Ski Accident Law: Common Injuries & Reckless Behavior
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UPDATED: Feb 8, 2020
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Skiing and snowboarding can be dangerous sports and often result in injuries and even death. But what are the most common injuries and how does the law punish reckless behavior on the slopes? To find out, we asked Jim Chalat, a Colorado attorney with over 30 years experience whose practice focuses on personal injury, and particularly ski accident law. Here’s what he told us:
The most common injury for any ski accident is the anterior crucial rupture of the knee, according to Chalat. He explained, “This is a function of the technology of the alpine release binding which has come a long way in protecting the lower leg. However, it’s still unable to prevent or avoid injury to the knee in all cases. We handle a number of cases in which this injury, although common, was caused by someone else’s negligence and is often a “skier on skier” collision, a lift accident and sometimes accidents caused by collisions with motorized vehicles on the slopes, such as snow groomers.”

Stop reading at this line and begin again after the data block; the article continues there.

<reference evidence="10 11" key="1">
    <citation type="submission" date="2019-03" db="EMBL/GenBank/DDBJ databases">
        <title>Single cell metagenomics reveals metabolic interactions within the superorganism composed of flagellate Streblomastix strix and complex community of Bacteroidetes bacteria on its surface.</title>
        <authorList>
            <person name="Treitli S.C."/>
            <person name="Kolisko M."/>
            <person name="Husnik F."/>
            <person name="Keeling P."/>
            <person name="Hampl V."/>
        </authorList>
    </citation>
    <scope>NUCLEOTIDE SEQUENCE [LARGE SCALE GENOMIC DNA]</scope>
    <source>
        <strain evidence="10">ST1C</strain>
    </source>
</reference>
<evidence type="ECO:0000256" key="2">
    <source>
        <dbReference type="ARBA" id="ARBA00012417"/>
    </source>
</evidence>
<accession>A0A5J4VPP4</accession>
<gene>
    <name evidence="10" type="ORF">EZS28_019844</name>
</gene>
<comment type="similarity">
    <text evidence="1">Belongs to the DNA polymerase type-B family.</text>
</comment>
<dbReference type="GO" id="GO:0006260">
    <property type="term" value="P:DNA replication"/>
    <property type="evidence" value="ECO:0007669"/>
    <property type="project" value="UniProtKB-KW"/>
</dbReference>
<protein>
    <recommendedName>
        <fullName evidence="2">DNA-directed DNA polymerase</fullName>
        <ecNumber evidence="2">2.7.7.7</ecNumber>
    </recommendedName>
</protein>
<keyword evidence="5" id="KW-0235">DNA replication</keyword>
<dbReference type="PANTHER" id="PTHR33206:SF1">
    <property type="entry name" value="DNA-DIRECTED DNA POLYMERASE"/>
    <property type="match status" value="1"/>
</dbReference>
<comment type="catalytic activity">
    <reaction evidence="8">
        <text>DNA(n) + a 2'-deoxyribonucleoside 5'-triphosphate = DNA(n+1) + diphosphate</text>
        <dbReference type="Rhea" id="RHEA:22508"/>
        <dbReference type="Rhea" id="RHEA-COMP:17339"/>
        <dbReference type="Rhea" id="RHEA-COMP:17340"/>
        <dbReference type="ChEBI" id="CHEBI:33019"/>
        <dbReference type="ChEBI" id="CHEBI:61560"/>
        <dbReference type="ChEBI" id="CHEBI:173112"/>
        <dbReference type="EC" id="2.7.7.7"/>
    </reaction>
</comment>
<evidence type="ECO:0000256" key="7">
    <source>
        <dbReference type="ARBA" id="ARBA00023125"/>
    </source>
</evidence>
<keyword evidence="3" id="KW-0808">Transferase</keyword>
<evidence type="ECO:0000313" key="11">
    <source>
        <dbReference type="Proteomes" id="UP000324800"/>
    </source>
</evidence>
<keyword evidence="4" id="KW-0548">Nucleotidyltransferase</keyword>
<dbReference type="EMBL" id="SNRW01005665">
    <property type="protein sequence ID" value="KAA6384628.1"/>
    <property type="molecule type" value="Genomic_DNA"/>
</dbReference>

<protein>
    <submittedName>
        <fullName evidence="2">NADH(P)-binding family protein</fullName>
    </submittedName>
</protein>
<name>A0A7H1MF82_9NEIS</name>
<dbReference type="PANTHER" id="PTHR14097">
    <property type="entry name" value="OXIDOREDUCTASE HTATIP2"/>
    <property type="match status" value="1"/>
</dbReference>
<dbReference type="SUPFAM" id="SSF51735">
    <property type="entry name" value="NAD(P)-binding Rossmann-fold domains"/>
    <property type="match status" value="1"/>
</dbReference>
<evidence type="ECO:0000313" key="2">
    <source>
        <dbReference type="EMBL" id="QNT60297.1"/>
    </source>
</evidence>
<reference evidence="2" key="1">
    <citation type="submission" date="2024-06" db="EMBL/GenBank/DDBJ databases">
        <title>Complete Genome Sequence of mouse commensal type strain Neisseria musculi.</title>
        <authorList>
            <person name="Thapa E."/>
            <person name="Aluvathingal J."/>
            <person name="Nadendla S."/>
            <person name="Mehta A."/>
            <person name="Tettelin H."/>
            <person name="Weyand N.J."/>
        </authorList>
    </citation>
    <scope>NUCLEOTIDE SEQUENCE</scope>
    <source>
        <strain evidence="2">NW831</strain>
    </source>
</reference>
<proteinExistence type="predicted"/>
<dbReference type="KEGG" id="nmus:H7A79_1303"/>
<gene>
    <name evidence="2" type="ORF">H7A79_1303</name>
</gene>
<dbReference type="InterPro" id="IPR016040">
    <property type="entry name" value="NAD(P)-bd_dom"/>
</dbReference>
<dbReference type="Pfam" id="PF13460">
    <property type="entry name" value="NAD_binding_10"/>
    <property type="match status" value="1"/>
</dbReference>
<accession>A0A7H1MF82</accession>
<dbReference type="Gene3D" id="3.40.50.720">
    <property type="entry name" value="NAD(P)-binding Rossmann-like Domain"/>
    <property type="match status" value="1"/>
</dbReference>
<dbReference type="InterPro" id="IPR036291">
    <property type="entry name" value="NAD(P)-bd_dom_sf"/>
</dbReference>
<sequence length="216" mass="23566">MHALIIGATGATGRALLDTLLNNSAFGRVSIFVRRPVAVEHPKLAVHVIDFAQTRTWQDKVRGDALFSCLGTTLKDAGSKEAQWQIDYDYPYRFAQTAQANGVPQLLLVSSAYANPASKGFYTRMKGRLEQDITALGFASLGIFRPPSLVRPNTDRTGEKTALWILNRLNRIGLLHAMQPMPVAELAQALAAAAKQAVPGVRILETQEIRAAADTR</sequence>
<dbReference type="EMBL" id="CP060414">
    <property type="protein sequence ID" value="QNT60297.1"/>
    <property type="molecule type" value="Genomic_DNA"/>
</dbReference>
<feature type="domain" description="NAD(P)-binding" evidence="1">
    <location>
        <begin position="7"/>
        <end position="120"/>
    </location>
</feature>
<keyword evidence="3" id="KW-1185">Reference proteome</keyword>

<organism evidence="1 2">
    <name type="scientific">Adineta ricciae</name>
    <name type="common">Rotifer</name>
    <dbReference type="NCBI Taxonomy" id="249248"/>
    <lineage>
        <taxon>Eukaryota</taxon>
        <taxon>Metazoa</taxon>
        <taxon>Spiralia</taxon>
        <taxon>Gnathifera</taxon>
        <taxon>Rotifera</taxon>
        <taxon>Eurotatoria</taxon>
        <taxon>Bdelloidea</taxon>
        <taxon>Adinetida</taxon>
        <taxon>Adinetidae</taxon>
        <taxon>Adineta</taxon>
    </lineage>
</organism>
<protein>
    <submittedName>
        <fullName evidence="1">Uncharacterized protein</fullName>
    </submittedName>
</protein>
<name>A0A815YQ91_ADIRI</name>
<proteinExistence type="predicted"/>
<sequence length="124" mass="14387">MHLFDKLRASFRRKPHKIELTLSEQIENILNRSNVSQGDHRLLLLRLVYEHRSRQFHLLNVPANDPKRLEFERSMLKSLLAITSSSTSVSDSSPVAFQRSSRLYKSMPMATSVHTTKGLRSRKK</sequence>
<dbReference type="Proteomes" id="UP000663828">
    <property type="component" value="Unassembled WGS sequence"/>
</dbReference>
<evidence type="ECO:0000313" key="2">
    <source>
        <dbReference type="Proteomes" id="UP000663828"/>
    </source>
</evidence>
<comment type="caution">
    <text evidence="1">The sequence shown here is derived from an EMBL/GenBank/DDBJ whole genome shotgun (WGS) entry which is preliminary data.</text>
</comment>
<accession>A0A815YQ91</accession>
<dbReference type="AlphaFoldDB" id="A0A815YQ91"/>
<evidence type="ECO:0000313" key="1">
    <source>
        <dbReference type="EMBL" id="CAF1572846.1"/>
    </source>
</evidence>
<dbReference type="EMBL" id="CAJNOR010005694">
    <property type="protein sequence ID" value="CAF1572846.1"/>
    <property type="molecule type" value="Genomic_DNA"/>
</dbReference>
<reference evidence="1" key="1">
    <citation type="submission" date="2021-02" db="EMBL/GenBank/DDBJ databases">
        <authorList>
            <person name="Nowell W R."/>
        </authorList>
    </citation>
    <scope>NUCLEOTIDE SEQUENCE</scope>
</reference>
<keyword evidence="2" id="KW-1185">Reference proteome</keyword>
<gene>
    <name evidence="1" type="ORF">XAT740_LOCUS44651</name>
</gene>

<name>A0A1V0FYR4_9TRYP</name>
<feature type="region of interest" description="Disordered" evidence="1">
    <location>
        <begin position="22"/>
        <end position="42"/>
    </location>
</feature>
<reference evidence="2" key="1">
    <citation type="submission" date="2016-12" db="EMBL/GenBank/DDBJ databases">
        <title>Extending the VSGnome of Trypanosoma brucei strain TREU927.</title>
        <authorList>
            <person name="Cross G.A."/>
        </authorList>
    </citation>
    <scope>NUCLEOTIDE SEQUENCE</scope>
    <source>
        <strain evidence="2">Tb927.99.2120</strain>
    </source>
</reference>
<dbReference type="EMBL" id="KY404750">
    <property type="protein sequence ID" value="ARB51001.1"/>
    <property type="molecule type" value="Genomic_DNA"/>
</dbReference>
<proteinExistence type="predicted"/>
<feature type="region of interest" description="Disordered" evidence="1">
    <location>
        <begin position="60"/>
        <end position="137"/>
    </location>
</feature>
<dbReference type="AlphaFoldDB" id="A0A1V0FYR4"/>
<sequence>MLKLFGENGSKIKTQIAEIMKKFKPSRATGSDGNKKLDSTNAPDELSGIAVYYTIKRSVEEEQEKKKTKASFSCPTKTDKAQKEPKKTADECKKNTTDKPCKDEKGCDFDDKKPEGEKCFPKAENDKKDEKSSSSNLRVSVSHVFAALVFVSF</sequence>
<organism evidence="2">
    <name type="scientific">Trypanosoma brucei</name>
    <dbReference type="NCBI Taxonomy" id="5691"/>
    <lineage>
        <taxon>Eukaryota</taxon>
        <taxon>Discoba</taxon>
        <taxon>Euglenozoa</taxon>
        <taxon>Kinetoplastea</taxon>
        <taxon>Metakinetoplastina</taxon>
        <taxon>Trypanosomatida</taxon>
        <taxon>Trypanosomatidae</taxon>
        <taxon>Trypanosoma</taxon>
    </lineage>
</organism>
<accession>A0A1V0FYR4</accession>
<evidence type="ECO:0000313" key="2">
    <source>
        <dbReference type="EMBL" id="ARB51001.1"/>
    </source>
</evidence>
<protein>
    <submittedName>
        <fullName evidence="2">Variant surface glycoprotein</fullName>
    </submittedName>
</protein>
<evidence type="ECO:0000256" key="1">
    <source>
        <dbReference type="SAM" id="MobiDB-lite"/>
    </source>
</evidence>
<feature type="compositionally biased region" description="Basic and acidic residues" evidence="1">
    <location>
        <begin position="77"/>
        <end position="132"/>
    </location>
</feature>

Chalat says that the large cases his firm handles, and the ones that are most troubling, involve catastrophic injuries. He explained, “These include death, paralysis and severe brain injury. We usually handle several cases a year involving catastrophic injuries which profoundly and adversely affect the victim’s earnings capability, require long term care and have generated substantial medical expenses.”
Chalat’s firm, who took the first multimillion dollar verdict in a skier collision case, deals with all types of ski accident cases – including reckless behavior on the slopes. We asked him to comment:
Skiers are sick and tired of reckless snowboarders and skiers causing injuries and sending innocent people to the hospital – or worse. As a consequence of this increased number of skiers and skier accidents, there’s a strong impetus toward suing reckless skiers for running down other skiers and snowboarders on the hill. We’ve been involved in several very high profile cases, some with international implications, involving skier collisions.
You do not assume the risk of someone else’s reckless behavior
Snowboarders’ accident rates are exactly the same as the skiers, according to Chalat, who says that he’s seen snowboarders run down by reckless skiers and innocent skiers who have been run down by reckless snowboarders. “Here’s the paradigm. If you are skiing and you lose control because you’re going too fast and you hit a tree, it’s your responsibility. If instead of hitting a tree, you hit somebody else and injure him or her, it’s still your responsibility. Skiing is not a contact sport. You don’t assume the risk of someone else’s negligent or reckless behavior.”
If you’ve been injured in a skiing or snowboarding accident, contact an experienced injury lawyer whose practice focuses in this area of the law to discuss your situation, evaluate your options and find out more about potential damages. Consultations are free, without obligation and are strictly confidential.